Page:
VIII - Strength

VIII - Strength - Tarot Card from the Rider-Waite Deck

Worthy of note here, the Strength and Justice cards take positions 8 and 11 in the Rider-Waite deck and those derived from it, whilst other decks swap these positions to place Justice in the eighth position of the Major Arcana and Strength in the eleventh position.

Here Strength does not refer to physical strength but rather to strength of will, determination, reliability, and longevity. Strength has a particular focus on our willingness to commit to endeavours that may take time and patience and ask for much personal sacrifice to be made in order to assure their success.

In the upright state, Strength asks us to consider the possibility that our endeavours may take longer to achieve than we had first thought and to commit to the direction of travel more than the destination. Much like the Chariot which emphasised movement in any direction as a means to escape a situation, the Strength card emphasises the distance between us and our final destination and the stamina required in order to reach it.

In the inverted state, the Strength card asks us to look inward and consider our shortcomings, where the upright state places emphasis on the determination needed to see our efforts through to completion, the inverted state asks us to consider our capacity for patience and whether we have been too hasty in judging others or ourselves for not maintaining pace.

Our determination and self-confidence can be knocked by many external factors but the greatest source of doubt we will confront and be tasked with overcoming is that of our own mind the Devil in the religious sense therefore is asserted not to be an external force acting upon us but an influence already vested within us because of the concept of original sin; overcoming the devil within is the greatest struggle many of us will face in our lives - this concept foreshadowed here will return as a card in its own right in the form of The Devil later in the Major Arcana.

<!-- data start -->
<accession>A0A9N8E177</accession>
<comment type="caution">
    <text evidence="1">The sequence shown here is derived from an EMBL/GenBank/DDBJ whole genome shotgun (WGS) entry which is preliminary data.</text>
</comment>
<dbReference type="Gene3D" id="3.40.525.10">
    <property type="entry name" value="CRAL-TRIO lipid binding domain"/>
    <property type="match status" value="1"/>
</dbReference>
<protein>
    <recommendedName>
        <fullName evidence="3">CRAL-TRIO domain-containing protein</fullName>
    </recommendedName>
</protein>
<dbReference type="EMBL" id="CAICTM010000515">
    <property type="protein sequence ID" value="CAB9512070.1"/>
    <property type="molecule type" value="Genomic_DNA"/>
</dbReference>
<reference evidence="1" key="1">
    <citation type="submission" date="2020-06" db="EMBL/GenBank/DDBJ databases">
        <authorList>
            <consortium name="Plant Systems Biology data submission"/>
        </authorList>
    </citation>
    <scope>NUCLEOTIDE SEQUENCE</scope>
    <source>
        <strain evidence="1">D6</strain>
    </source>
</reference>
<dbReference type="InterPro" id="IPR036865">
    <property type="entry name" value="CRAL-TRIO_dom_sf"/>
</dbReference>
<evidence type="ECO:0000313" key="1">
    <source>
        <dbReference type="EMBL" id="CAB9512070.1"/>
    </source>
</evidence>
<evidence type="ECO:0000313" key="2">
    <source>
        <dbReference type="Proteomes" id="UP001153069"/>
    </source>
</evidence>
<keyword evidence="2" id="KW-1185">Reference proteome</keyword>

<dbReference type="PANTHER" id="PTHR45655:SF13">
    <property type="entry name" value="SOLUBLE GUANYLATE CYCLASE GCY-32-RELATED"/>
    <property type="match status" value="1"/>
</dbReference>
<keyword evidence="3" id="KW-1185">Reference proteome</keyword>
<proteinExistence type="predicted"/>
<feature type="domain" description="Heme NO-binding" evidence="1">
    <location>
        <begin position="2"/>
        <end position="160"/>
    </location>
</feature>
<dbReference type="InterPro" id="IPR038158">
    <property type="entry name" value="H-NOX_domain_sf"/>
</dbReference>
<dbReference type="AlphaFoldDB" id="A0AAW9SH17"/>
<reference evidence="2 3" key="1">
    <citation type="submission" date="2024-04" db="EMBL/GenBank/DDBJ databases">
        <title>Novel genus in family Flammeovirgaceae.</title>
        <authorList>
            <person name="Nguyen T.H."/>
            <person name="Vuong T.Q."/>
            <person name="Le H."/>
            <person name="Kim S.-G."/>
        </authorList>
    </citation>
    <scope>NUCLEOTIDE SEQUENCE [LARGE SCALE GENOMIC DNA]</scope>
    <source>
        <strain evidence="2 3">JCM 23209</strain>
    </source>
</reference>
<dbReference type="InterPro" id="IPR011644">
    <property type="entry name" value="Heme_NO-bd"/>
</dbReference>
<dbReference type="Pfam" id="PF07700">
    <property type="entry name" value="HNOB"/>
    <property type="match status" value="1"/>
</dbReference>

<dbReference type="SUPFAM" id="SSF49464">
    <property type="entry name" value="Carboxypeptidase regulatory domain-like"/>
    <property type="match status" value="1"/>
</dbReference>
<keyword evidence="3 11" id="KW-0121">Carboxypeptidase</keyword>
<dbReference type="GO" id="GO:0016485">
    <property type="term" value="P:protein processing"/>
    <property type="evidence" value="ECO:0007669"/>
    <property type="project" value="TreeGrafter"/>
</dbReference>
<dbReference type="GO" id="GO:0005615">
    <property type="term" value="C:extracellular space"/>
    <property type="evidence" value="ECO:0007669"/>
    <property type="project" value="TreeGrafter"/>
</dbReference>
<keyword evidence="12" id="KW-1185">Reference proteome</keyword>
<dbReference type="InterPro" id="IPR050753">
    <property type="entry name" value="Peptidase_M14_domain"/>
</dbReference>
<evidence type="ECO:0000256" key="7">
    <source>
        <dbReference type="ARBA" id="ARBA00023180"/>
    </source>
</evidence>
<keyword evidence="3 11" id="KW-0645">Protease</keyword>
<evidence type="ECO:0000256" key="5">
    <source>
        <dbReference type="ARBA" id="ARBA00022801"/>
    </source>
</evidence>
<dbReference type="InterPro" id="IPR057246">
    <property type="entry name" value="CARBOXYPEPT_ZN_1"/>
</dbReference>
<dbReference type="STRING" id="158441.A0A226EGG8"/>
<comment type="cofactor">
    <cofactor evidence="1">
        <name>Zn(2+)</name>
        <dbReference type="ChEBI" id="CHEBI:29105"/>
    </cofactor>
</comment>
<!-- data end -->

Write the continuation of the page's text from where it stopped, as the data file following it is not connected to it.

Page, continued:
In the Rider-Waite deck, Strength is depicted by a woman in white holding the head of a lion in her hands. Lions are particularly notable amongst many big cats in their absence of their desire to hunt for sport; a lion hunts and kills for food, where food is not an imperative a lion will only stalk but will not kill, a lion does not kill when it has no need to kill unless it is threatened. The woman in white represents innocence and virtue and the lion in its passive state represents a threat at bay. When a cat is threatened or defensive its back arches upwards, here the lion’s back arches low representing submission, the lion is not threatened by innocence.

Finally, the infinity symbol above the woman’s head represents the infinite depth of patience required to confront the greatest threats and dangers we face in life with virtue. Beneath the lion’s hind paw once more you find the symbol for Aaron’s Rod representing the anger of God at bay when patience is shown. Although often interpreted simply as strength of will, the Strength card can also be interpreted as faith in our endeavours and inevitable success if patience is employed ultimately representing a call for us to trust that we will arrive where we are needed in time.

In self-reflection Strength can be a prompt to consider how much energy you will need to devote to an endeavour and consider whether the potential gain is worth the sacrifice. It can be useful here to reflect on the four domains once more, emotions, actions, thoughts, and physicality and consider the weight on each that our commitments make.

Strength serves as a reminder to be aware of the toll your choices have on you and to consider that with greater emphasis before making further commitments and to consider whether you are taxing yourself with those commitments you have already made. Where the Pope emphasised the question of whether we followed our routines out of devotion or expectation, the focus here is not on whether we want to do something but rather to be realistic when asking the question of whether we are capable of paying the toll.

Similarly, the Chariot asked us to consider what the alternatives were, even those we had originally dismissed, the focus here shifts away from the choice itself and instead focuses on the self and whether we are prepared to make those choices and deal with the consequences whether we can foresee them or not. Ask yourself “Is this worth it?” or “Do I have the energy for this?” or quite simply “Can I do this on top of everything else?”

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